The “Super Mom Syndrome,” as some call it, is a phenomenon that affects millions of women around the country. Some believe it is a product of generational conditioning, some believe it’s the result of biological differences between the genders, and a few secretly cast blame on that pesky June Cleaver, who effortlessly set a precedent for the American mother that few of us will ever be able to impersonate.
So which is it? Biological or conditioned? Or is it one of those unexplained forces that draws little girls to dolls or instinctively pitches a mother’s protective arm to the passenger side of the front of a car at the onset of a sudden stop?
Annette McMillan, stay-at-home-mom of two, believes it to be a conditioned response to the way many members of our adult population’s generation were parented. “My mother did everything while we were growing up. Cooking, cleaning, taking care of the kids. I think I’ve subconsciously buried myself into the same role as a wife and mom because that’s how I grew up,” says McMillan. “Even when my husband does take the initiative to clean the kitchen, I spend the entire time consumed in guilt and counting every missed crumb. Honestly, I’d rather just do it myself.”
Dr. Reuven Bar-On, a psychologist from Isreal, spent many years developing a test known as “The BarOn EQ-i.” This test measures the overall “Emotional Intelligence” (EQ) of men and women and examines five factors: Intrapersonal, Interpersonal, Adaptability, Stress Management and General Mood. “We have consistently found that women are more aware of their emotions, show more empathy and act more socially responsible than men, whereas men cope better with stress,” said Dr. Bar-On.
Wait just a minute here. So if men biologically cope better with stress, why do women often naturally assume the role of the family housekeeper, nutritionist, cook, doctor, psychologist, tutor, fashion advisor, party planner and healer of all physical and emotional plights? The answer may be as simple as the inability of some women to delegate and the men who become accustomed to it. And if this is true, how much control do we, as women, have over our natural hunger for perfection as a wives and a mothers?
John Gray, Ph.D., author of best-selling book, Men are From Mars, Women are From Venus, advises a reader in a recent newspaper column, “Sometimes, what you get depends how you ask for it. Try making your requests in small increments. For example: ‘I know you work long, hard hours and that you’re very tired when you get home. I’d appreciate it if you’d just take a moment to put your shoes in the closet and your work clothes in the laundry basket.’ When you make a small request without justifying why you are doing so instead of giving a long list of reasons and concerns; men are far more likely to accommodate your request.’” “Often a woman will feel guilty that she ‘cannot do it all.’ The simple truth is that you can’t work around the clock. None of us can or should,” he said.Amen to that.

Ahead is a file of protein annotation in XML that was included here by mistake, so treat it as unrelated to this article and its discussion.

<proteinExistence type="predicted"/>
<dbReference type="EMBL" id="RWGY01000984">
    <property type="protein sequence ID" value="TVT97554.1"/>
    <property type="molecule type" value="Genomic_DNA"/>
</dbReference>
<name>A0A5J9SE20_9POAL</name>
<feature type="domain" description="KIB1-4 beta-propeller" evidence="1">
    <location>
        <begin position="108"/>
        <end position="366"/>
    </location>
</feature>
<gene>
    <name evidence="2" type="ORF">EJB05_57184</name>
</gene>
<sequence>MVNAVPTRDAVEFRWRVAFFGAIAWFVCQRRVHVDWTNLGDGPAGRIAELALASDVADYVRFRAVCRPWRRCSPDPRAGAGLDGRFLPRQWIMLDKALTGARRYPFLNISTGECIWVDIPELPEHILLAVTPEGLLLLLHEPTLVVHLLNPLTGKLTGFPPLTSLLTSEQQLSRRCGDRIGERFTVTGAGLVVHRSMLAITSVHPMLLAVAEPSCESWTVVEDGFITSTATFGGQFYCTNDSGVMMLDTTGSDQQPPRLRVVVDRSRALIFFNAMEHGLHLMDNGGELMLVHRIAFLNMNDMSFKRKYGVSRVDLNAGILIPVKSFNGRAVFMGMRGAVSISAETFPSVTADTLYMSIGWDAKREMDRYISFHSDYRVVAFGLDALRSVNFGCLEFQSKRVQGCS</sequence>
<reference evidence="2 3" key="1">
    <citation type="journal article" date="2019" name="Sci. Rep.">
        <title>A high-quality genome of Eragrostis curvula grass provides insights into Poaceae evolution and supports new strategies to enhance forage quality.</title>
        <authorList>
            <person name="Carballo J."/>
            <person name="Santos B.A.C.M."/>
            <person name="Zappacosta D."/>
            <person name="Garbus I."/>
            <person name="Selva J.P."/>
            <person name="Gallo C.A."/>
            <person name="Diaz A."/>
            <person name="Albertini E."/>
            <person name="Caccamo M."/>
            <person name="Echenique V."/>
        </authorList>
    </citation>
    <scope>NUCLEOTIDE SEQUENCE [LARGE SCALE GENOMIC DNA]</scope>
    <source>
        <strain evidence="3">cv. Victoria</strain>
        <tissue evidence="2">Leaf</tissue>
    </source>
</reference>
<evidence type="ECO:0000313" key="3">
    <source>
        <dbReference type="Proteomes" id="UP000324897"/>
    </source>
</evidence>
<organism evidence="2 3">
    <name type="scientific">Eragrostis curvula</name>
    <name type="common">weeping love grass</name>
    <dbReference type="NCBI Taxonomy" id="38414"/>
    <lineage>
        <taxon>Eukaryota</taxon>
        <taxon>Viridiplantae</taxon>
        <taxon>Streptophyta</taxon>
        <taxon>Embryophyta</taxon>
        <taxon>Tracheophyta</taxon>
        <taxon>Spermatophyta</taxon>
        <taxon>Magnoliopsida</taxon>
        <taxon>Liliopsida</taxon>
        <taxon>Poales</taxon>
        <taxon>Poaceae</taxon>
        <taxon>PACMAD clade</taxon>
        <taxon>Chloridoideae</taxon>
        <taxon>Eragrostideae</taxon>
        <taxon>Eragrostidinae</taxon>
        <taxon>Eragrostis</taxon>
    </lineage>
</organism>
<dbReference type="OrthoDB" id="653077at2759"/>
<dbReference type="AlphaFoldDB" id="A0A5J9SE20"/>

So maybe “doing it all” isn’t all it’s cracked up to be. For many of us, it’s a lifestyle to which we’ve found solace. Maybe the answer is finding a better balance of time between household duties and family. Maybe it’s sitting down with our partners and earnestly discussing our need for help around the house. Maybe the answer is letting go and making diligent efforts to put housework last, and for just one day a week, experience life without window cleaner. After all, a little dried grape jelly on a countertop never killed anyone, did it? Perhaps the answer will never be found. In all likelihood, moms will continue forging ahead in our efforts to make our households and everything in them run as slickly as possible, despite the lack of time we often end up with for ourselves. Maybe the trophy for all of our hard work will come in the form of silent admiration from our sons and daughters, who, after having families of their own, will look back on our efforts one day and whisper quietly, “How did she do it?” And maybe, in the good company of a certain other veteran group of super moms, to whom we’ve held our own proverbial torches from time to time, we’ll be whispering back, “I did it because I loved you.” Until then, you do realize, of course, that someone is going to have to pick up that sock over there that didn’t quite make it to the laundry basket? Right! -
“Portrait of a Super Mom” by Tonja Brossette.